Micrometer adds richer meter primitives to the counters and gauges that existed in Spring Boot 1. For example, a single Micrometer
Timer is capable of producing time series related to throughput, total time, maximum latency of recent samples, pre-computed percentiles, percentile histograms, and SLA boundary counts.
Despite its focus on dimensional metrics, Micrometer does map to hierarchical names to continue to serve older monitoring solutions like Ganglia or narrower scoped tools like JMX. The change to Micrometer arose out of a desire to better serve a wave of dimensional monitoring systems (think Prometheus, Datadog, Wavefront, SignalFx, Influx, etc). One of Spring’s strengths is the enablement of choice through abstraction. By integrating with Micrometer, Spring Boot is enabling you to choose one or more monitoring systems to use today, and change your mind later as your needs change without requiring a rewrite of your custom metrics instrumentation.
Before opting to develop "yet another" metrics collection library, we looked hard at existing or up-and-coming dimensional collectors. But as we looked at exporting to more and more monitoring systems, the importance of the structure of names and data became apparent. Micrometer builds in concepts of naming convention normalization, base unit of time scaling, and support for proprietary expressions of structures like histogram data that are essential to make metrics shine in each target system. Along the way, we added meter filtering as well, allowing you to exercise greater control over the instrumentation of your upstream dependencies.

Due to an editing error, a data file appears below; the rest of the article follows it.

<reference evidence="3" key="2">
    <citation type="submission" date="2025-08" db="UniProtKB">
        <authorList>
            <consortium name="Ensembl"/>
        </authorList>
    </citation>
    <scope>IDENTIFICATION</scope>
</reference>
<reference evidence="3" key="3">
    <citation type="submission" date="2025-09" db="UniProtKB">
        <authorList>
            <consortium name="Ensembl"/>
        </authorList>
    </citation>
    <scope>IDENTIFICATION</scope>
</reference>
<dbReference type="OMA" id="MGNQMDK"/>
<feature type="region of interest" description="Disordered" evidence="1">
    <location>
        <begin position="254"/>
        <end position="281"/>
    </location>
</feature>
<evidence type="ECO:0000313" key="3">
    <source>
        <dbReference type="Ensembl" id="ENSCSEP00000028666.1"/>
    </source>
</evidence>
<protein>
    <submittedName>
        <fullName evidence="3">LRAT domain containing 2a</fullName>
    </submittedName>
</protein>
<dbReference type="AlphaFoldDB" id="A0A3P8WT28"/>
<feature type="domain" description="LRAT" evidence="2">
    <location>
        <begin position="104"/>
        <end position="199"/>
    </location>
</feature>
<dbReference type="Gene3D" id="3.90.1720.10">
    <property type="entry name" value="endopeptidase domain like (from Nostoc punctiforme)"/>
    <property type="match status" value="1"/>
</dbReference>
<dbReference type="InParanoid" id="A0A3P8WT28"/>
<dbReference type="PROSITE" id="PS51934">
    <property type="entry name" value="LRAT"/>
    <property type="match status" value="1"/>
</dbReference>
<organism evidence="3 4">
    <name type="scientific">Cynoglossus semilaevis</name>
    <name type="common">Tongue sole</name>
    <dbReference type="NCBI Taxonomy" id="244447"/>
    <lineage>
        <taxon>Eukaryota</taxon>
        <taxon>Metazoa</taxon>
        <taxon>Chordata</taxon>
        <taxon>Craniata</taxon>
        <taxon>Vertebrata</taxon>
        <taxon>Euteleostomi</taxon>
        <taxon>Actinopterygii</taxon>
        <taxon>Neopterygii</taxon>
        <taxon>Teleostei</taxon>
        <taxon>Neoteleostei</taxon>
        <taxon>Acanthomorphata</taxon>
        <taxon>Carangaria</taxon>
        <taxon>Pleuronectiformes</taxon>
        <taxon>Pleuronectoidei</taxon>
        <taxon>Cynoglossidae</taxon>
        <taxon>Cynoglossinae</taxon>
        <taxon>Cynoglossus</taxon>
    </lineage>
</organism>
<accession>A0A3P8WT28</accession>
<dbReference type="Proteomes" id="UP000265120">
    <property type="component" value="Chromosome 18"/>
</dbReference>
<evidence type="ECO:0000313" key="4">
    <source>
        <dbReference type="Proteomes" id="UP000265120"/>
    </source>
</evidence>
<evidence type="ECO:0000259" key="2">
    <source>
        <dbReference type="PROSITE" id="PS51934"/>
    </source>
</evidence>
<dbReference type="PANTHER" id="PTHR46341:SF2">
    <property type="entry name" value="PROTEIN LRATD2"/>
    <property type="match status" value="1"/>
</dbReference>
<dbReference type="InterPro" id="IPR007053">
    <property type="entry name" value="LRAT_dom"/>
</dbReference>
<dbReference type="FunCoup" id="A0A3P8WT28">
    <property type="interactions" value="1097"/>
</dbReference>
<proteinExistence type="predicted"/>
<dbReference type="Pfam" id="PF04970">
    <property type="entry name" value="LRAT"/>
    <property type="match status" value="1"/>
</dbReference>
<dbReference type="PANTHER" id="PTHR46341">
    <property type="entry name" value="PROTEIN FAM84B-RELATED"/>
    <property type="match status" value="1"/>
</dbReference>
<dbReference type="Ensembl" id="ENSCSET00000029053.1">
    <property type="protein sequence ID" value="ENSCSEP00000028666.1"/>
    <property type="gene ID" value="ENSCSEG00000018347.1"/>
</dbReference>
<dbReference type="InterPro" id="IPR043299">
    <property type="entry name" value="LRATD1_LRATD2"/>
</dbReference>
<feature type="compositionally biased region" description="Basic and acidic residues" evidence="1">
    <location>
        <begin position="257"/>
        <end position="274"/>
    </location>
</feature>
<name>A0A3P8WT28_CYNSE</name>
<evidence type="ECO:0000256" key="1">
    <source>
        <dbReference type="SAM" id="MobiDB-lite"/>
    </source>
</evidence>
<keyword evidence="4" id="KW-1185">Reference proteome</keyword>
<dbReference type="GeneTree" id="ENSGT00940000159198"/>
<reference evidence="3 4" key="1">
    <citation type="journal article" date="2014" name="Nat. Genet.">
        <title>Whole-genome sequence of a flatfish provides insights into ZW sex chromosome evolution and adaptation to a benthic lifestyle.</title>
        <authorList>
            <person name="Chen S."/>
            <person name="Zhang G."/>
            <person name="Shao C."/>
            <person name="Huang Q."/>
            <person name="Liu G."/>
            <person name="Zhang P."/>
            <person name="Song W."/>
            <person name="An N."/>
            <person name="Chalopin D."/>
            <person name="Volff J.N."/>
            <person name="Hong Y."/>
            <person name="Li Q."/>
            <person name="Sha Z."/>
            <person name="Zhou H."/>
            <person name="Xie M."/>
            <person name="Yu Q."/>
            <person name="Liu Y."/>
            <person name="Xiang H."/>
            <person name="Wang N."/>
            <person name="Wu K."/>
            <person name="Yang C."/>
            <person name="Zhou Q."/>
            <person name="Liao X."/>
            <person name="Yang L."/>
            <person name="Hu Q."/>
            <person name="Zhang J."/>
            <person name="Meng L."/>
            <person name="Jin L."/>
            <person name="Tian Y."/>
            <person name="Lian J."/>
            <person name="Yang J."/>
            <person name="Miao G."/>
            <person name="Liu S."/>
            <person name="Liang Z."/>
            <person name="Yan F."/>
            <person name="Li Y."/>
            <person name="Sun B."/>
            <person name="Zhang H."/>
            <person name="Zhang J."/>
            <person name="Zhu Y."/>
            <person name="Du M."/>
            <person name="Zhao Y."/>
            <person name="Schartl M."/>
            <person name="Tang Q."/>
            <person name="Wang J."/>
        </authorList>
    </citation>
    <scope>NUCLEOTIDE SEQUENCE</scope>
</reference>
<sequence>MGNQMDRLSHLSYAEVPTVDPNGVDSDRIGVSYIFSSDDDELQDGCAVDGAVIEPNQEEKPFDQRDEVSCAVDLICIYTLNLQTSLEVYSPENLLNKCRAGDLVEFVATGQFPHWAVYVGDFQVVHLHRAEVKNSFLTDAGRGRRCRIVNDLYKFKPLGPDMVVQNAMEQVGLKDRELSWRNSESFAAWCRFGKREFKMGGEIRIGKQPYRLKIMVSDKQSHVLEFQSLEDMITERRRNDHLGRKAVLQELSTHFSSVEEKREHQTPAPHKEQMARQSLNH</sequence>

Hi Spring fans! Welcome to another installment of This Week in Spring! This week I’m in blizzard-besieged Boston, Massachusetts, for the epic Spring One Tour Boston event. Unfortunately, due to this crazy snow storm / blizzard, the event’s been postponed one day as we all grapple with the weather. Hope you were able to join the Spring Boot 2.0 launch webinar! If not the replay will be available here and don’t forget to check out the launch blog!
Snow or no snow! The show must go on, at least here on the Spring blog, so without further ado:
In this post, I’d like to walk you through the process of upgrading a Spring Boot
1.x app to Spring Boot 2.
If you are using Maven and the
spring-boot-starter-parent, you need to be aware that several plugins are going to be updated as part of the upgrade. If you’re not using the parent, it is worthwhile to inspect your build and upgrade the plugins that you are using. Spring Initializr is built with Maven so the easiest way is to scan
spring-boot-dependencies and upgrade the plugins you are using if necessary.
Spring Web Flow 2.5 is now GA and available for use. This release provides an upgrade path for applications using Web Flow to Spring Framework 5 with Java 8, Servlet 3.1, Hibernate 5, Tiles 3, and JSF 2.2 as minimum requirements.
Auto-configuration is one of the most powerful features of Spring Boot. Tests for auto-configuration classes usually follow the same pattern. Most tests start up an
ApplicationContext with the auto-configuration class under test and depending on the test, also load additional configuration to simulate user behavior. The recurrence of this pattern can add a lot of repetition in the code base.
Spring Boot 2.0 provides a suite of new test helpers for easily configuring an
ApplicationContext to simulate auto-configuration test scenarios. The following example configures an
ApplicationContextRunner to test the